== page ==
As you play Street Fighter V, you earn Fight Money, the game’s in-game currency. Fight Money is obtained by finishing each character’s story, completing Survival Mode, leveling up, and beating other players online. You can then use this currency to purchase downloadable characters and costumes as they become available. If you don’t want to earn your DLC, you can always purchase a Season Pass. There’s also the option to use real money to buy Zenny, another in-game currency which is used to unlock specific content only available through Zenny purchases.
The game looks amazing. The fighters and backgrounds animate beautifully, and the aforementioned Critical Art moves are poetry in motion. And, depending on the level, if you defeat your opponent with a special move towards the edge of the screen, it adds an extra bit of “punch” to your victory. In another one of my online matches, I won with a special move, and was subsequently treated to a short clip of my opponent being thrown into a bus as it drove away with him in it. It’s a nice added “panache” that makes the game that much more enjoyable.
Although it’s a lot a fun, Street Fighter V is a rather difficult game to review. It’s not technically a complete title. Capcom is taking a route that Nintendo’s Splatoon blazed: release the game in a playable form with minor features, and constantly release updates to make it feel fresh and relevant. And this is where the game (in its current form) falls a bit short. There are only a handful of modes available at the beginning: Story Mode, Versus Mode, Training, Survival, and Online Matches (Ranked, Casual, and Battle Arena). The story mode is very short, as each character has five or fewer matches before it ends. In the game’s defense, though, these stories act as a prequel to a true cinematic storyline that will be available as a free update in June. Versus mode is only for couch play – you can’t fight against an AI opponent.
But the most glaring omission is the lack of an Arcade Mode. Every fighting game ever released has an Arcade Mode, but for some reason, it’s not in Street Fighter V. I’m not sure why this has not been included, but it doesn’t necessarily ruin the game. It’s just odd that such a common fighting game mode wouldn’t be included in the most recognizable fighting game of all time. However, Capcom has plans to release content through September, so hopefully we’ll get one further down the line. Either way, there’s going to be plenty to do in Street Fighter V for quite a while.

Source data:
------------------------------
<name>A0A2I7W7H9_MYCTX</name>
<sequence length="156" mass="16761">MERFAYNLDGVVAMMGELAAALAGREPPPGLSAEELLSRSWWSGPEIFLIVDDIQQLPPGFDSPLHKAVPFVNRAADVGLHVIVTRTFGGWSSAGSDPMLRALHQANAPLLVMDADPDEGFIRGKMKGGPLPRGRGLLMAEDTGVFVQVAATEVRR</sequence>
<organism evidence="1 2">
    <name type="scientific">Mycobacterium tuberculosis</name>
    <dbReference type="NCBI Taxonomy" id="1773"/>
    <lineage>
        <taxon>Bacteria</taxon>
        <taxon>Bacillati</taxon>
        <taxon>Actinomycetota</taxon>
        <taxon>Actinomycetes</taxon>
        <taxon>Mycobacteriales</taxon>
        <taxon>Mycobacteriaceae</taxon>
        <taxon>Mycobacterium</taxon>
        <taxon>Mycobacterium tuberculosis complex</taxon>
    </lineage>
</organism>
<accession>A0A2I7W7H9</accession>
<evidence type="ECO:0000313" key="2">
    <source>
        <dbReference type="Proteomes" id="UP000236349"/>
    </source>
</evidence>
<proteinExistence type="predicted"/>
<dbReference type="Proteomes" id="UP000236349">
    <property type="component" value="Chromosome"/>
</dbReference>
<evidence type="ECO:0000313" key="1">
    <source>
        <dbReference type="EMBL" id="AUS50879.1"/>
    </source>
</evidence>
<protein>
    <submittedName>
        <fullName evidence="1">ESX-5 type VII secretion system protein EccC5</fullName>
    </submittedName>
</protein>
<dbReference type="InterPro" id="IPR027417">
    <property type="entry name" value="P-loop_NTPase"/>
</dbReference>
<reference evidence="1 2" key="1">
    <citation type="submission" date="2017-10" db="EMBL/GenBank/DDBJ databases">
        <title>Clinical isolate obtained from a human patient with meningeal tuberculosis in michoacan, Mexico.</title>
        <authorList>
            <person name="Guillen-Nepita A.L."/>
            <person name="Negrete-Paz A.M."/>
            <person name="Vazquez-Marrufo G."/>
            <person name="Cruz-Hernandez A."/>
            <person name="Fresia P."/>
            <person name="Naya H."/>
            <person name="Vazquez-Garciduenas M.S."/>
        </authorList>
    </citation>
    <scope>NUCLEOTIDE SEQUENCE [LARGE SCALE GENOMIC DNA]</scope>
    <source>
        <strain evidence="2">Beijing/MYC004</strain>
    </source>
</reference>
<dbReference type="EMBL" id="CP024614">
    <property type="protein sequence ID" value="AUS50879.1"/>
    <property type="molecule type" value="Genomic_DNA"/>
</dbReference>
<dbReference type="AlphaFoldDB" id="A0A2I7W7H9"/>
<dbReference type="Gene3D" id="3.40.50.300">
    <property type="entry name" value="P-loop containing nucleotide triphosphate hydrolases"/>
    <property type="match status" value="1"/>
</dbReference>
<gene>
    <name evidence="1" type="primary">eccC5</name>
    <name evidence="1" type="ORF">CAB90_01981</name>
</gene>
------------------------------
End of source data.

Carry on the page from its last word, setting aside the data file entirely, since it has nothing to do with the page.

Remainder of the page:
I’ve seen some people complain about Street Fighter V’s servers, but after playing multiple matches at varying times throughout the day, I can say that I’ve had little to no problems. Online matches are smooth, and I’ve experienced no slowdown. The only qualm I had, and it’s a small one, is that waiting for an opponent took longer than I would have preferred. Other than that, fighting online in Street Fighter V is problem-free.
As a fighting game fan who sucks at fighting games, I was pleasantly surprised by Street Fighter V. I thought it was going to be another game that was way too intricate for me to get into, let alone be victorious against anyone online. But after putting some time into the game and honing my skills, I learned that Street Fighter V is a perfect example of “easy to learn, hard to master.” And I’m proud to say that my current win-loss ratio is over 2:1, which for me is unprecedented.
If you’re looking for a game with a huge amount of content, Street Fighter V may not be for you… yet. Capcom will update the game with new characters, modes, and features as the months go by, so playing what’s available while anxiously awaiting the next update is intended to be part of the fun. I found it surprisingly challenging to review an intentionally unfinished game because I don’t want to knock it for something that will eventually show up. So despite the fact that new modes are coming down the pipeline, I reviewed it based on how much fun I had with the game as is. I fully understand why Capcom released the game in its unfinished form, I’m just not sure if it was the best course of action. What we have works well, although some missing modes are questionable, if not baffling. However, the game looks great, plays great, and is immediately accessible. Ultimately, we’ll have to wait to get the full package.
In the meantime… FIGHT ON!
Review Disclosure: A review copy of Street Fighter V was provided by Capcom for the purposes of this review.